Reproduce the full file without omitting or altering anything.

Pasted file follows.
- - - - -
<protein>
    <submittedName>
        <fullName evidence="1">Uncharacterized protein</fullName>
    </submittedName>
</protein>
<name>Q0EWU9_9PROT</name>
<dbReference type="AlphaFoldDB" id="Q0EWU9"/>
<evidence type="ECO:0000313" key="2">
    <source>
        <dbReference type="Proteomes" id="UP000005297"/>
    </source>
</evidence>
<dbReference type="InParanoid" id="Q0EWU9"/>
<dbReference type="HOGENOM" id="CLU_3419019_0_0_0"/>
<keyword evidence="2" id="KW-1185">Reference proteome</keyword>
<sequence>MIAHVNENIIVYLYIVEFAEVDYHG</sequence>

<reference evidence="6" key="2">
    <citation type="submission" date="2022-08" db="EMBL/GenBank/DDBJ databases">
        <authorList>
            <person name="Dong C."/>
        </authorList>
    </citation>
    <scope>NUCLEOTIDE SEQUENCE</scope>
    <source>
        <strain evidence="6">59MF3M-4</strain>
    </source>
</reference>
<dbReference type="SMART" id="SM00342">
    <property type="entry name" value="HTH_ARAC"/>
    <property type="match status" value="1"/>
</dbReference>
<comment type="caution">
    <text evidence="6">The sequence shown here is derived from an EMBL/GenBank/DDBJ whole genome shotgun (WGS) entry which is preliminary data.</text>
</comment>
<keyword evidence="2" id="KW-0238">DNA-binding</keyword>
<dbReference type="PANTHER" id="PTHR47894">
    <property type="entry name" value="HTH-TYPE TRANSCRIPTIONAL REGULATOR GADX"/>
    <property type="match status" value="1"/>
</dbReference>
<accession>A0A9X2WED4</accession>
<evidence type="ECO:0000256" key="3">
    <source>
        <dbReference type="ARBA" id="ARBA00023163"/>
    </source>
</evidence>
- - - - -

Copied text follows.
<protein>
    <submittedName>
        <fullName evidence="1">Uncharacterized protein</fullName>
    </submittedName>
</protein>
<name>Q0EWU9_9PROT</name>
<dbReference type="AlphaFoldDB" id="Q0EWU9"/>
<evidence type="ECO:0000313" key="2">
    <source>
        <dbReference type="Proteomes" id="UP000005297"/>
    </source>
</evidence>
<dbReference type="InParanoid" id="Q0EWU9"/>
<dbReference type="HOGENOM" id="CLU_3419019_0_0_0"/>
<keyword evidence="2" id="KW-1185">Reference proteome</keyword>
<sequence>MIAHVNENIIVYLYIVEFAEVDYHG</sequence>

<reference evidence="6" key="2">
    <citation type="submission" date="2022-08" db="EMBL/GenBank/DDBJ databases">
        <authorList>
            <person name="Dong C."/>
        </authorList>
    </citation>
    <scope>NUCLEOTIDE SEQUENCE</scope>
    <source>
        <strain evidence="6">59MF3M-4</strain>
    </source>
</reference>
<dbReference type="SMART" id="SM00342">
    <property type="entry name" value="HTH_ARAC"/>
    <property type="match status" value="1"/>
</dbReference>
<comment type="caution">
    <text evidence="6">The sequence shown here is derived from an EMBL/GenBank/DDBJ whole genome shotgun (WGS) entry which is preliminary data.</text>
</comment>
<keyword evidence="2" id="KW-0238">DNA-binding</keyword>
<dbReference type="PANTHER" id="PTHR47894">
    <property type="entry name" value="HTH-TYPE TRANSCRIPTIONAL REGULATOR GADX"/>
    <property type="match status" value="1"/>
</dbReference>
<accession>A0A9X2WED4</accession>
<evidence type="ECO:0000256" key="3">
    <source>
        <dbReference type="ARBA" id="ARBA00023163"/>
    </source>
</evidence>